Is Winter Coming, Election Wrap, and the Pace of Economic Recovery3 min read
Constellation hosted our most recent monthly Energy Market Intel Webinar on November 18th. During the broadcast, Constellation’s team of market experts discussed the outlook for near-term and winter weather, expected impacts of the 2020 Election, the U.S. economic outlook, natural gas fundamentals, and power and gas pricing.
Dave Ryan, Constellation’s chief meteorologist, provided an update on the winter forecast. November has come in very warm across much of the country, and the atmospheric solution for December features more of the same through the end of the year. The La Niña condition that is driving warmer-than-normal outcomes continues to present itself and is not allowing cold Arctic air to enter the Lower 48 states. As noted in our October webinar, a weak La Niña generally results in a warmer-than-normal winter, but there are exceptions. Ryan noted that, if high pressure begins to develop over Greenland, this could shift the pattern in the atmosphere and allow colder air to move into the U.S.
Election 2020 Recap
David Gilbert, Vice President, Federal Government Affairs at Exelon provided a synopsis of Presidential and Congressional election results, noting that pollsters missed the mark in most instances. The Democrats’ capture of the White House was muted somewhat by surprising, and not insignificant, Republican gains in the House of Representatives. The GOP has lost one seat in the Senate and, importantly, both Georgia seats are up for a special runoff election on January 5th. This election will determine which party controls the Senate and will be a major factor in how policies and programs are implemented, or not, in 2021 and beyond. The outlook for energy includes emphasis on renewables, likely re-entry to the Paris Agreement, and a more aggressive regulatory atmosphere in the oil and gas industries that could add costs to production. Tax treatment offered to the renewable energy industry may become more favorable and could direct investment to battery storage, connectivity for electric vehicles, and a general emphasis on accelerating electrification in transport and other economic sectors.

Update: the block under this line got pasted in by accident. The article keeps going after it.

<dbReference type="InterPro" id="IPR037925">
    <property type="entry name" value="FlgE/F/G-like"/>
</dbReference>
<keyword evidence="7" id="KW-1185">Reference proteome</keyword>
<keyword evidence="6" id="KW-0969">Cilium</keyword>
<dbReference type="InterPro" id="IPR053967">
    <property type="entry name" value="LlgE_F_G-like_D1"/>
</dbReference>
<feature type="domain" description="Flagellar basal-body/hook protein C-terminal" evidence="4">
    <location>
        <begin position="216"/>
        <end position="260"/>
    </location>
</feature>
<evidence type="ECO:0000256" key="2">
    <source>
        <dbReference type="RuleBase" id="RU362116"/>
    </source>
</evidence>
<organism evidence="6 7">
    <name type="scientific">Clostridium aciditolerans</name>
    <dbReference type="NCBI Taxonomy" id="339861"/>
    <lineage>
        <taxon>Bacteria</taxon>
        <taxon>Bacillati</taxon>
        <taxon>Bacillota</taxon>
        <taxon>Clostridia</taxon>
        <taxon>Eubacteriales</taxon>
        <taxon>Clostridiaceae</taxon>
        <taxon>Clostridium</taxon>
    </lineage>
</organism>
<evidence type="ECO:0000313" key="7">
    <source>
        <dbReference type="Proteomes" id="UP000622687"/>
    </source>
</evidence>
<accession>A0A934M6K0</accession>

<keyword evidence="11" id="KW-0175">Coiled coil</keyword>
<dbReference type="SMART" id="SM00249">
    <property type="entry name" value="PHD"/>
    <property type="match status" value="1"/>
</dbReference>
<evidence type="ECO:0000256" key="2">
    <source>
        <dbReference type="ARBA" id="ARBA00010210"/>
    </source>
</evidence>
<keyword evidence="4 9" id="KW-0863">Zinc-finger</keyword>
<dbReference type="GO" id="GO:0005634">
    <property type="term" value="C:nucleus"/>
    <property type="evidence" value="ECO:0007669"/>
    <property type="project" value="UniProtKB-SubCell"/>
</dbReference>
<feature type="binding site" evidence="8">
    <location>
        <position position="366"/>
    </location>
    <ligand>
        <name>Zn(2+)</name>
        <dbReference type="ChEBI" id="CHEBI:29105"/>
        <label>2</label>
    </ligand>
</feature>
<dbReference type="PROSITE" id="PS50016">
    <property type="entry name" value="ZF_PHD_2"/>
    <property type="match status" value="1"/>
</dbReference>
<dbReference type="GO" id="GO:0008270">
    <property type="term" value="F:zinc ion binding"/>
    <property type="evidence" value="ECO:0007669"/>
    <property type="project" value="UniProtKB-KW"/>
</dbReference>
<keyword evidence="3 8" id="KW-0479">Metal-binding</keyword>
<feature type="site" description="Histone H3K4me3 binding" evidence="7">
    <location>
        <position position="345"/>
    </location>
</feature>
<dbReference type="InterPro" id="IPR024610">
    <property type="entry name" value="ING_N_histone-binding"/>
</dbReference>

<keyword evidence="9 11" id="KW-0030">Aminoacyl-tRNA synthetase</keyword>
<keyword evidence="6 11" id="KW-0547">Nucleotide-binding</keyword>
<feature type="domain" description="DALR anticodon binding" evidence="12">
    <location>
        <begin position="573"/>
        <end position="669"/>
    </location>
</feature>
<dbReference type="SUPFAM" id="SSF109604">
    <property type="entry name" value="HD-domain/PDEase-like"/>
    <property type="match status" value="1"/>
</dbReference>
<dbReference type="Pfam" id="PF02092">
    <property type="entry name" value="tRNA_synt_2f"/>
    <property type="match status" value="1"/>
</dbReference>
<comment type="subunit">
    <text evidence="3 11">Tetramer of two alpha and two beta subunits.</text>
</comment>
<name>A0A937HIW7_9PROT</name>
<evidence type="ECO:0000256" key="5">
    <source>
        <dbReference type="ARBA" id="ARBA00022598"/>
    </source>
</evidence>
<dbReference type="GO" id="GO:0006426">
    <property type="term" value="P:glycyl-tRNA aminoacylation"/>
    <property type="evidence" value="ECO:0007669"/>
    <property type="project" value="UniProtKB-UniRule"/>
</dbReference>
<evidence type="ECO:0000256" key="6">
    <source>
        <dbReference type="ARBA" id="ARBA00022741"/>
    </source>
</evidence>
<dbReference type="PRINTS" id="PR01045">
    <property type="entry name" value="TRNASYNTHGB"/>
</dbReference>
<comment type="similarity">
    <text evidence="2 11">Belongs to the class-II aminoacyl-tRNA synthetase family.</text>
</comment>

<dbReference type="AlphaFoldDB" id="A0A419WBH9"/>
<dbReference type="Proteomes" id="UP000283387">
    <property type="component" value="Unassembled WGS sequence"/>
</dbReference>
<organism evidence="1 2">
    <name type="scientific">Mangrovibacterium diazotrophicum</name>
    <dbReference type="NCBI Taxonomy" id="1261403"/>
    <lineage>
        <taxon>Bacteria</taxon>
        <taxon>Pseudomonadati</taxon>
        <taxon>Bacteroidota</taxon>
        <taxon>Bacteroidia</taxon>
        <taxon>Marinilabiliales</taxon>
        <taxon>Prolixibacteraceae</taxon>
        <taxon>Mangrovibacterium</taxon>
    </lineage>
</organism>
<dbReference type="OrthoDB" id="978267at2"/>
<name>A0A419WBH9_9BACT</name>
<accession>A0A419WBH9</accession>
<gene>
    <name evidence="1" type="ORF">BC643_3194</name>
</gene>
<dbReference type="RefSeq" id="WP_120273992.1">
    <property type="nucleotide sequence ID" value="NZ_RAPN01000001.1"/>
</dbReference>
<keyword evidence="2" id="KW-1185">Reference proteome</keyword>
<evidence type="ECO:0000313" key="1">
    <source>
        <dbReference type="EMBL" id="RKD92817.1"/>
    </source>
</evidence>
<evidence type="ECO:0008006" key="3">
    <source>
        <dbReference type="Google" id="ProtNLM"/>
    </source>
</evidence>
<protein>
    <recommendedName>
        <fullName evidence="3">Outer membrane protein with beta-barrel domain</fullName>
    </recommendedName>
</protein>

Update on Economic Recovery
Exelon chief economist, Ed Fortunato, commented on the forecast for 4th quarter economic growth, the impacts of increasing COVID-19 cases, and recent unemployment figures. The U.S. GDP is now estimated to grow just +3.5% this quarter, a lower than previously expected outcome. With a resurgence of COVID-19 and several states announcing various slowdowns to their economies, employment is stalling. Additionally, many of the stimulus dollars appropriated earlier this year to support unemployment benefits, loans and grants to small businesses, and payroll protection, are scheduled to run out in December. Fortunato explained that a large component of the slowing recovery is lack of continued stimulus that would bridge the economy through this latest resurgence until recently announced vaccines work their way through distribution in the first and second quarters of 2021. The unemployment rate is currently 6.8%, the stock market just reached new highs, sales of existing homes are surging, and auto sales are climbing, so the economy is expanding. However, there are many trouble spots and the restaurant, travel, and entertainment industries are still struggling mightily.
Members of the Commodities Management Group (CMG) reviewed natural gas supply and demand fundamentals, storage inventories, production, exports and pricing action. Natural gas production had been relatively flat at near 87 Bcf/d from July-October but has ticked up to 89 Bcf/d in the second half of November. The natural gas-directed rig count hit an all-time low earlier this year with 69 active rigs and has not recovered with the current count at just 72 units. The number of oil-directed rigs has improved somewhat from all-time lows earlier this year but is still down more than -60% year-over-year. The U.S. Energy Information Administration (EIA) revised its 2021 natural gas production forecast upward, having previously shown a decline to 82 Bcf/d by April 2021 and now showing a flat 87 Bcf/d through the second quarter of next year. Natural gas storage inventories begin the winter season at high levels and the first three weeks of November saw a build in inventory, not a reduction. Exports of LNG have reached record levels and are currently at 10.5 Bcf/d. Exports are a plank of support to natural gas prices as the price spreads in the Asian and European markets, coupled with coming winter, have boosted demand for LNG. Exports to Mexico continue to outperform last year, and new connectivity in the Mexican distribution system that was completed earlier this year provides an improved outlook for U.S. exports. Natural gas and power prices moved up from July-October but have softened considerably on a prompt-month and winter-strip basis with the November warm-up. Prices in the 2022-2025 timeframe continue to be relatively low historically and certainly on an inflation-adjusted basis.
Please join us for our next Energy Market Intel Webinar on Wednesday, December 16th at 2 p.m. Eastern Time, when the team will provide its latest insights into winter weather, economic indicators, COVID-19 vaccine development, changes in the post-election policy landscape, and the usual key market fundamentals.